While it's not clear that really happened today -- the sour feelings about Mr. Huckabee's victory remained palpable among Romney supporters afterwards as delegates headed home -- the convention gamble, at least, seems to have paid off.
Not only was the meeting heavily covered by the national media, three of the four Republican candidates -- Mr. Romney, Mr. Huckabee and Rep. Ron Paul of Texas -- addressed the convention early this morning to loud, raucous applause. Mr. Romney strenuously appealed to the delegates's desire to be relevant, noting -- over shrieks by Ron Paul supporters -- that "West Virginia has a chance to lead Super Tuesday, has a chance to make a difference, to tell the rest of America what the new direction for our country and party will be."
Mr. McCain was represented by former Louisiana Gov. Buddy Roemer, whose southern good old-boy charm nonetheless didn't win over many delegates.
"We're electing a president, not a fraternity leader and not a mannequin," Mr. Roemer thundered, in a not-so-subtle reference to Mr. Romney. "And what's the first thing a president has to do when he gets into office?"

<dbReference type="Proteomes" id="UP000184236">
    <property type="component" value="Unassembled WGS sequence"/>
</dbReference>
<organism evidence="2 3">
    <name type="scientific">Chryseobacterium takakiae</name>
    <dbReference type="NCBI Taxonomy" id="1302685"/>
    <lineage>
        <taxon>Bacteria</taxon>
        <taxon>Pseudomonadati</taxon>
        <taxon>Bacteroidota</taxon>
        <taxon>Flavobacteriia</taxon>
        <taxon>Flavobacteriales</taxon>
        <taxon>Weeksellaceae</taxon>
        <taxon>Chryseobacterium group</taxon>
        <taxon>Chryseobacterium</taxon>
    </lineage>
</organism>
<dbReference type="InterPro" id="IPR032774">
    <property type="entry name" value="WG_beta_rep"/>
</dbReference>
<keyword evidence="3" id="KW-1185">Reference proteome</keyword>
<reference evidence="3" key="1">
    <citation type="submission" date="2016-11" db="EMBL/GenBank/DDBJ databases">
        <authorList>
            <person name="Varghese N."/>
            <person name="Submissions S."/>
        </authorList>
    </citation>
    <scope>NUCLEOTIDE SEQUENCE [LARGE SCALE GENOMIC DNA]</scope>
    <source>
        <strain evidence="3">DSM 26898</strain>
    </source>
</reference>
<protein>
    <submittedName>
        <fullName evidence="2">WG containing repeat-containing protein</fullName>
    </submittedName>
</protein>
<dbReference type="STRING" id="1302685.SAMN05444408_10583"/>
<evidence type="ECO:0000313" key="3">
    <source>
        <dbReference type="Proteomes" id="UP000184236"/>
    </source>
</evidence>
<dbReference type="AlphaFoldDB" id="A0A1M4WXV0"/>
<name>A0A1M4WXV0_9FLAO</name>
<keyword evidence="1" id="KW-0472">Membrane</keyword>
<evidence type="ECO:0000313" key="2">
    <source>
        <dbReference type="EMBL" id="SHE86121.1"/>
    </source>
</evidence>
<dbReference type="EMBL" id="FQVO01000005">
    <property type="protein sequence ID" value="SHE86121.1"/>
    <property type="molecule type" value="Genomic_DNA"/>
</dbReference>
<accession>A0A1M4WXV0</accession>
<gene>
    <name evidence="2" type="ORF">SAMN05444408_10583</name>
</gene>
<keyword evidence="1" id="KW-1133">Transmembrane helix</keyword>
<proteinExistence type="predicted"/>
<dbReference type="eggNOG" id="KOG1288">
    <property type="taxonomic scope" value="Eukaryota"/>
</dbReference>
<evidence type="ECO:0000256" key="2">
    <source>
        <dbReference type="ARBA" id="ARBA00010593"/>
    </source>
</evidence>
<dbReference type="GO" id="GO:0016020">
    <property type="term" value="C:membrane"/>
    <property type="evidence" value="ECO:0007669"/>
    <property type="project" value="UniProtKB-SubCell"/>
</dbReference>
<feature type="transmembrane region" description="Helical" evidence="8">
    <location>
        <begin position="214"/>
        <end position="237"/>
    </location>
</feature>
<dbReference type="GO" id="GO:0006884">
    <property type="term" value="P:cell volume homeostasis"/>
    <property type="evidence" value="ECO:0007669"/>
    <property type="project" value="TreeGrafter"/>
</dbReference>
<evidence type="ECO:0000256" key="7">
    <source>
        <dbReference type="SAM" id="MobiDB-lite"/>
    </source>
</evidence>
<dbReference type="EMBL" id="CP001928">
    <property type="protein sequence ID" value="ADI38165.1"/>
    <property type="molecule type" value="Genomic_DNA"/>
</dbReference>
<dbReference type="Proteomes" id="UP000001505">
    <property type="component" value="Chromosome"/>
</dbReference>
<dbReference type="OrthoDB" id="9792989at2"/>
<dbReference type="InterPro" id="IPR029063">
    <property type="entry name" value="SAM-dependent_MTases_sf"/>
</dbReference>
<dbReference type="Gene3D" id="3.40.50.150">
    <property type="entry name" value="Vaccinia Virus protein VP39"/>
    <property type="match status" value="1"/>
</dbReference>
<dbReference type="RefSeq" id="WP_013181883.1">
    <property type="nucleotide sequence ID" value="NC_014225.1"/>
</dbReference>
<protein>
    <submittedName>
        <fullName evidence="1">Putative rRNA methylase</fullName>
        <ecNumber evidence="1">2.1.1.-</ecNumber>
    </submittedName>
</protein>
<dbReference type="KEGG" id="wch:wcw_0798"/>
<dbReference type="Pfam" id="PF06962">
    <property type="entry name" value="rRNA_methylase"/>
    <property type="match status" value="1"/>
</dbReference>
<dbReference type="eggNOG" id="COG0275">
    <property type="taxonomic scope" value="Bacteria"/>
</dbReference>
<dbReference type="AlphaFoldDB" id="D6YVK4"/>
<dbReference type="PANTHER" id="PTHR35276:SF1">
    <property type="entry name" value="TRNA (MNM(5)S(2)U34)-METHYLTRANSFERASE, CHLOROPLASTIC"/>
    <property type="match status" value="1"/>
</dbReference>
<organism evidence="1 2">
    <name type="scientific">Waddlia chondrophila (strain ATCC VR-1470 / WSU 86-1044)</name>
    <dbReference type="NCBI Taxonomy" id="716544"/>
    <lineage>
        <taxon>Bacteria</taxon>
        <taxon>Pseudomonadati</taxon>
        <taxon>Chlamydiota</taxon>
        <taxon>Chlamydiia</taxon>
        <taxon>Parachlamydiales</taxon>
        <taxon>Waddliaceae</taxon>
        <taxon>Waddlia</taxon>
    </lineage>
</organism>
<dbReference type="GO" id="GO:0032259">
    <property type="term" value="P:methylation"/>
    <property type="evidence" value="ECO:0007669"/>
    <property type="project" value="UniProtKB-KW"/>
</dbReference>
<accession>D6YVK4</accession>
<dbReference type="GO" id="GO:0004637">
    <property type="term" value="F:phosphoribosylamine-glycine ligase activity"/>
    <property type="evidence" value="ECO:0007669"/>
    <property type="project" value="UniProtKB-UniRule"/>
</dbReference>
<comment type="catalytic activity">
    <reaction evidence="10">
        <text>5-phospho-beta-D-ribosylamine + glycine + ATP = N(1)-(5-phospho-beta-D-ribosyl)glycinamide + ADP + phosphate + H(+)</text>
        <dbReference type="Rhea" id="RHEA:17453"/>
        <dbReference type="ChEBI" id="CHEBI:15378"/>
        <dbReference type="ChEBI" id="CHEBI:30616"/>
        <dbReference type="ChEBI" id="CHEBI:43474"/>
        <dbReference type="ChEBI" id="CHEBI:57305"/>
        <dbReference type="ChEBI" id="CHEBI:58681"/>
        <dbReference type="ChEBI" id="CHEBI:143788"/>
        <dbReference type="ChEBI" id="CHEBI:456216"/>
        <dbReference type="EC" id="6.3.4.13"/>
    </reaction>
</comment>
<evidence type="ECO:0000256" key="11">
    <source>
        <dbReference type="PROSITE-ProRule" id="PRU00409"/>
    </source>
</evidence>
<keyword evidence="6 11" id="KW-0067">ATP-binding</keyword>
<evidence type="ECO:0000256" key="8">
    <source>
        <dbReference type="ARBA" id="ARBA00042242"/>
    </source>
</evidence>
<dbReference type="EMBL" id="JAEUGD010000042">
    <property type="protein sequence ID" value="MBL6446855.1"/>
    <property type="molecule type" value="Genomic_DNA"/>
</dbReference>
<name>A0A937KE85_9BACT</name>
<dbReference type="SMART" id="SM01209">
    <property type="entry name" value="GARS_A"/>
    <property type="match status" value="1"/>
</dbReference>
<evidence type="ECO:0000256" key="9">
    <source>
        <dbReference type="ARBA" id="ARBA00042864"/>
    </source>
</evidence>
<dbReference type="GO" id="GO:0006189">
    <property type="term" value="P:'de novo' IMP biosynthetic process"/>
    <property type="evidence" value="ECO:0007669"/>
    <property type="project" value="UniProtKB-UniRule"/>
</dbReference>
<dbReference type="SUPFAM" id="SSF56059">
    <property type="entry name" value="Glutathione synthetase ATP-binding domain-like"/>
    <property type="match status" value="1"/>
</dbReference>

"Be a Republican!" Someone shouted from the audience.
At day's end, some longtime political watchers were marveling at what transpired.
"For Huckabee, this gives them a major, unexpected win on Super Tuesday, and for the McCain people it gives Romney an unexpected embarrassment," said Mr. Rupp, the West Virginia Wesleyan professor.
Not only that, but the new convention format -- for all of its flaws and potential for controversy -- may give presidential candidates a reason to come to West Virginia in February.
"The irony is we're a small state with only 18 delegates, but we've become a factor in this race. No one ever used to pay attention to us, since our primary was in the vast wasteland of May, when it was all over, but now," he added, sounding almost disbelieving, "West Virginia has become one more impediment to Romney winning the nomination, and John McCain winning it. Who would have thought it?"
First Published February 6, 2008 12:24 am